Oriental Beauty


Oriental Beauty

from 5.00

Oriental Beauty is also known as Bai Hao (white tips) Oolong, or Champagne Oolong. The beautiful name, many people believe, is from Queen Victoria. When brewed, the leaves generally spread in water, like a graceful lady dancing with gorgeous finery.

To make Oriental Beauty, farmers have to grow tea trees without pesticides, so Jacobiasca formosana, a type of green leafhopper insect, can feed on the leaves, stems, and buds. This leads to the tea plant’s production of monoterpene diol and hotrienol which gives the tea its unique flavor. Tea leaves bitten by the green leafhopper insect lose their green color and appear bronzed or washed out, eventually becoming atrophic and curly. It is why the high quality Oriental Beauty shows five different colors: white, red, yellow, green and brown.

The tea leaves are only harvested and made in summer, when the green leafhopper insects are most active. What makes Oriental Beauty more precious is that the unique sweetness is produced when the leaves only bitten by Jacobiasca formosana. Tea leaves, infested with other insects, like Ectropis oblique and Toxoptera aurantii, won’t produce honey flavor. This uncontrollable eco system makes Oriental Beauty one of the rarest teas in the world.

The tea comes from Cuku, Pinglin Dist, near Feitsui Reservoir area. All tea leaves have to be handpicked to ensure that each leaf has been bitten by Jacobiasca formosana. Because of the difficulty involved in harvesting this tea, a professional tea picker can only harvest 0.7 to 1kgs each day.

This tea has natural ripe fruit and honey flavors with a smooth texture and multiplayer floral finish. When brewed, the tea liquor has a clean and bright golden color. The full-bodied, mellow, and aromatic flavors will bring you ultimate luxury experience.

When ordering 75 grams of Oriental Beauty, the tea will be shipped in its original package, sealed by the farmer.



  • Style of Tea: Oriental Beauty (Bai Hao Oolong Tea)

  • Harvest Date: August, 2017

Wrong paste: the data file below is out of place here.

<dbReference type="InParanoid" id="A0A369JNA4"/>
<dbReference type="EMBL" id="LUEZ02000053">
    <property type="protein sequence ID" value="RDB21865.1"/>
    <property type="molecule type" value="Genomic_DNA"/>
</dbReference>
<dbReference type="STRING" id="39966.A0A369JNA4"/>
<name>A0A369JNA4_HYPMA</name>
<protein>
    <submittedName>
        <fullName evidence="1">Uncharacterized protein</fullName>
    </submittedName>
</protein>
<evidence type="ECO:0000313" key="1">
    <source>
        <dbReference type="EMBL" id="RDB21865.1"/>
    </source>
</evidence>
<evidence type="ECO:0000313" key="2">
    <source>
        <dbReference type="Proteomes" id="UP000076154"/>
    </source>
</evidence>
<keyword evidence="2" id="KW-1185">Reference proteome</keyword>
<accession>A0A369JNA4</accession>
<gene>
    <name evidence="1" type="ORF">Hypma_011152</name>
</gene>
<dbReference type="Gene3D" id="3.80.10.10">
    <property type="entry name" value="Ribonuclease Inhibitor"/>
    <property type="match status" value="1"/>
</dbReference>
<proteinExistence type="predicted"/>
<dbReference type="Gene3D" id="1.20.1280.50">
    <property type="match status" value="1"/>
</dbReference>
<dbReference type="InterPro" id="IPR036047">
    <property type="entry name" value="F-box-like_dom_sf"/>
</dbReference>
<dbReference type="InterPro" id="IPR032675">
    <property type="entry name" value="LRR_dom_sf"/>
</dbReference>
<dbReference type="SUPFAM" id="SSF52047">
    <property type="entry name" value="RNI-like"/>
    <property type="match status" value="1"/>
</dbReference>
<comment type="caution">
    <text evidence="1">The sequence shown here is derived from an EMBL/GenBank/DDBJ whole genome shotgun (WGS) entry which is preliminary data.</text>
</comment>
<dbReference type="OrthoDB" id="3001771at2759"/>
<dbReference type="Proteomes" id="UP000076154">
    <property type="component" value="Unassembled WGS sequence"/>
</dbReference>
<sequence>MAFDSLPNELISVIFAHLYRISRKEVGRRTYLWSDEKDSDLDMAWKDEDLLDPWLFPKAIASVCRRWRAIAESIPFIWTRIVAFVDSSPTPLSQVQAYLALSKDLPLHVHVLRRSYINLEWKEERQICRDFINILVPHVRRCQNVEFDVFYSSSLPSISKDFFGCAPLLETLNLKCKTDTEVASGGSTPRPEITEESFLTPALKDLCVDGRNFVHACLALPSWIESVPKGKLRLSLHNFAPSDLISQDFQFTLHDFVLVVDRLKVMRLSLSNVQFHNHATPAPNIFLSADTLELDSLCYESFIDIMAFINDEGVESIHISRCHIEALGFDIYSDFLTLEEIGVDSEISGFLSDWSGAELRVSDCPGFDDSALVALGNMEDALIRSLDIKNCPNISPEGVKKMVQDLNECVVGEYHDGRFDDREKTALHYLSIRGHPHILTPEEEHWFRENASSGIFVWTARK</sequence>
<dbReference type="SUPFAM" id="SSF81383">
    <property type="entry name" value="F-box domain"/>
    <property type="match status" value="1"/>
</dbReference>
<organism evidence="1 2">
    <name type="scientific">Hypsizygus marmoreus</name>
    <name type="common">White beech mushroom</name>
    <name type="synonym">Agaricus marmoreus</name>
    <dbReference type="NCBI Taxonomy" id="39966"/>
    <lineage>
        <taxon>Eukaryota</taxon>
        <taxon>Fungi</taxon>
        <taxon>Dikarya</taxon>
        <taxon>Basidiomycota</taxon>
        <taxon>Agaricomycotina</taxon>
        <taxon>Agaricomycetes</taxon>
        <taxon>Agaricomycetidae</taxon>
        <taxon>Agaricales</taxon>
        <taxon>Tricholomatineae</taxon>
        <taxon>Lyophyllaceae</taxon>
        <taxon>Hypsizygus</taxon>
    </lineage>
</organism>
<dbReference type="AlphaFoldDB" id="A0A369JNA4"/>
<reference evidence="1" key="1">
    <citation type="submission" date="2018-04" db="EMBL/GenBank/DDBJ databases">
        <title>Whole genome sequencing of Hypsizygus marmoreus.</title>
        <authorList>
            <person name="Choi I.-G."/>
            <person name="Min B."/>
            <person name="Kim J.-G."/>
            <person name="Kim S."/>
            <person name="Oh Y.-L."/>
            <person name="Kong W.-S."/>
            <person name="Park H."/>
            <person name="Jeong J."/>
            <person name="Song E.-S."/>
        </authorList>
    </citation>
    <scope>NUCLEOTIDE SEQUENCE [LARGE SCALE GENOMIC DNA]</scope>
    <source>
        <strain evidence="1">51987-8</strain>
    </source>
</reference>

• Oxidation Level: Heavy

  • Roasting Level: Light

  • Location: Cuku, Pinglin District, New Taipei City

  • Picking Style: Hand Picked

  • Cultivar: Taiwanese No.12

  • Farm Elevation: 500 meters

Brewing Guidelines

  • Water Temperature: 176-185 F degrees / 80-85 C degrees

  • Steep Time: 1st/60 seconds, 2nd/60 seconds, 3rd/90 seconds, adding 20 seconds for subsequent infusions

  • Suggested Serving Size: 6 grams / 200 ml water

  • The same tea leaves can be steeped 4-5 times.

Add To Cart

“On my tongue, it was sweet and woody, and there was also a flavour slipping along the bottom that made me think of birch bark — dry, cool, wispy, papery. The mouthfeel was thick and it coated my tongue, providing a metallic aftertaste and a syrupy sweetness similar to Thompson raisins.”

From Books and Tea

“…The smell of the freshly infused leaves flirts with bitter, but with a delicious orange smell…”

From nomcha

“…The first steep starts out very light, the mouthfeel is smooth and a touch delicate. Tasting notes start with gently spiced wildflower honey and quickly moving into dried apples and white grapes. There is a touch of pear at the finish but mostly this steep is light and all about the grapes and apples. For the aftertaste, oddly enough, is very gentle loam, adding a touch of earthiness to the light tea…”

From Amanda, My Thoughts Are Like Butterflies

“This tea was perfect for an autumn day. The tea leaves when infused look like autumn leaves and it almost has that autumn leaves taste to it. It brews up light with a light mouth feel. There’s a honey sweetness & stone fruit taste that stays with each infusion (I did 3) Very enjoyable! “

From Ubacat, Steepster

 “…The initial sip is of the “wow” nature. The taste begins with nectar, hay, and a smooth grape that lingers. Then, it evolves into a crisp apricot tone. Last, it finishes with an intensely sweet honey aftertaste that fills the mouth. This honey tone is as identical to actual honey that I’ve ever tasted. The honey flavor even has the mild tang all too familiar with wild raw honey…”

From Haveteawilltravel, Steepster